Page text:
What do brains taste like? Does Jessica Lange do her Tennessee Williams thing when the cameras aren't rolling? (Yes!) How difficult is it to cut an umbilical cord, Dylan McDermott? Who doesn't approve of Connie Britton screaming about vaginas outside Murder House when there is a real-life convent across the street? Is the place really haunted?
American Horror Story Exclusive Sneak Peek: Find out what the house really wants!
snooped around visited the Harmons' haunted house on a mighty chilly day last month, just as the cast and crew of American Horror Story put the final touches on filming "Birth," the season's penultimate episode (Wednesday at 10/9c on FX), creepy, gross and bizarre things were going down. We took notes and quizzed the show's stars for answers! Who is delivering Vivien's...
American Horror Story
When we last saw the ghost of Nora Montgomery, formerly a '20s-era socialite who maintained her well-to-do lifestyle by feeding her flailing, drug-addicted surgeon husband starlets in need of an abortion, she was telling Ben to man up and protect his baby from crazy Hayden! (At least, he thinks the thing inside Vivien is his...)
American Horror Story's Lily Rabe, who plays the original owner of and oldest ghost in Casa Harmon, tells TVGuide.com that modern-day Nora is more of a haunted, rather than haunting, spirit.
Connie Britton and Dylan McDermott
FX's American Horror Story is arguably the season's sexiest, scariest, strangest show — and it's about to get even weirder. Yep, that means fans can expect more Rubber Man, more ghosts of tenants past, more on Constance's creepy kids and — finally! — the truth behind the baby-daddy mystery. At the heart of the sex-and-screams series are Ben (Dylan McDermott) and Vivien Harmon (Connie Britton), the tenuously married couple who buy the wicked old mansion in L.A. known as "The Murder House." Britton and McDermott take us inside the don't-watch-it-alone thriller...
[WARNING: The following story contains spoilers from Wednesday's episode of American Horror Story. Read at your own risk.]
Is Ben going to get out of American Horror Story alive? Even with Hayden out of the picture (or so it seems) at the end of Wednesday's episode, Ben's still in all sorts of trouble. He confessed to Vivien that he cheated again — that is, after she caught him the first time -- and has been booted from the house. He was also visited by the ghost of Dr. Charles' angry wife, who wants him to man-up and protect his (er, Rubber Man's) baby at all costs. Meanwhile, Larry the Burn Guy wants Ben to leave the house, give him a thousand bucks, or kill him, depending on his mood.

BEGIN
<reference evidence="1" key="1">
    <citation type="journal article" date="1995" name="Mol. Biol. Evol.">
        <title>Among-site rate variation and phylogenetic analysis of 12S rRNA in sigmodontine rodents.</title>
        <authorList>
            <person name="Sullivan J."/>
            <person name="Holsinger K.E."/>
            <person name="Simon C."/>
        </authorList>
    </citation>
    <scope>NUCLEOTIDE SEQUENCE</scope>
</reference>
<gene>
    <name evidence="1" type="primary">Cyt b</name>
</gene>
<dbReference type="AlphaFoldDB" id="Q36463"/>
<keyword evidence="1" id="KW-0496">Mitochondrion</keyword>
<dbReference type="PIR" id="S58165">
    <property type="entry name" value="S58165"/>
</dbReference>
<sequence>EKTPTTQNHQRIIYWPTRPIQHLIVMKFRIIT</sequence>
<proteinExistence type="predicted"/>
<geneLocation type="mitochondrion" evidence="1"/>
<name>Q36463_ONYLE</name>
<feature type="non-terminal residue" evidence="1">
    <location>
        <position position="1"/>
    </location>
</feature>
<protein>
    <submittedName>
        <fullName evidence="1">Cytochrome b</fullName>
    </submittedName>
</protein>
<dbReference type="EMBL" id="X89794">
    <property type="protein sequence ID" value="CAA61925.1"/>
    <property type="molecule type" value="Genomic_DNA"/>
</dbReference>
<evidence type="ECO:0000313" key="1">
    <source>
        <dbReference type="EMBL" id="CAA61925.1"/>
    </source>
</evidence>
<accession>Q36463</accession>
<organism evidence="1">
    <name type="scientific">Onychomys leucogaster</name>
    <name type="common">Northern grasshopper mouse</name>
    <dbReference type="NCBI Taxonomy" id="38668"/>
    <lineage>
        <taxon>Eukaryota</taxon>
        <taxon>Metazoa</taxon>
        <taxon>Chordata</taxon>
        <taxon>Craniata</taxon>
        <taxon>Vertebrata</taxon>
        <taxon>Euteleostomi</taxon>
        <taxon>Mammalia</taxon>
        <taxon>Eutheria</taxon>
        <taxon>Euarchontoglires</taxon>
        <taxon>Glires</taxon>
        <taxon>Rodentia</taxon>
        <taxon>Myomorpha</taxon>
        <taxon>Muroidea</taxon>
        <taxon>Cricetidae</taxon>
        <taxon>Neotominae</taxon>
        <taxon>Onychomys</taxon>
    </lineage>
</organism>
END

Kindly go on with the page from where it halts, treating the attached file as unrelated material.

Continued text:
American Horror Story: What else went down on Halloween night? Evan Peters dishes
But forget about Ben — what about everyone else? The long Halloween night may be over, but the horrors — and lingering questions — remain. What's growing inside Vivien? What does Constance want? Why can't Tate know about Adelaide's death? (He's also totally dead, right?) Series stars Connie Britton, Dylan McDermott and Evan Peters do their best to answer:
Gail Simmons, Padma Lakshmi, Tom Colicchio
They say "Everything's Bigger in Texas," which happens to be the episode title for the premiere of Bravo's Texas-set ninth season of Top Chef (10/9c). And it also may explain why a ginormous platoon of 29 chef-testants descends on the historic Alamo for the first round of competition, and why the process of narrowing the field to a Top 16 can't even be contained within the first pulse-pounding episode.
Evan Tate, Jessica Lange and Frances Conroy
Halloween isn't over just yet for the Harmons. On Wednesday's conclusion of American Horror Story's two-part event, it's not just Hayden and the house ghosts who want vengeance.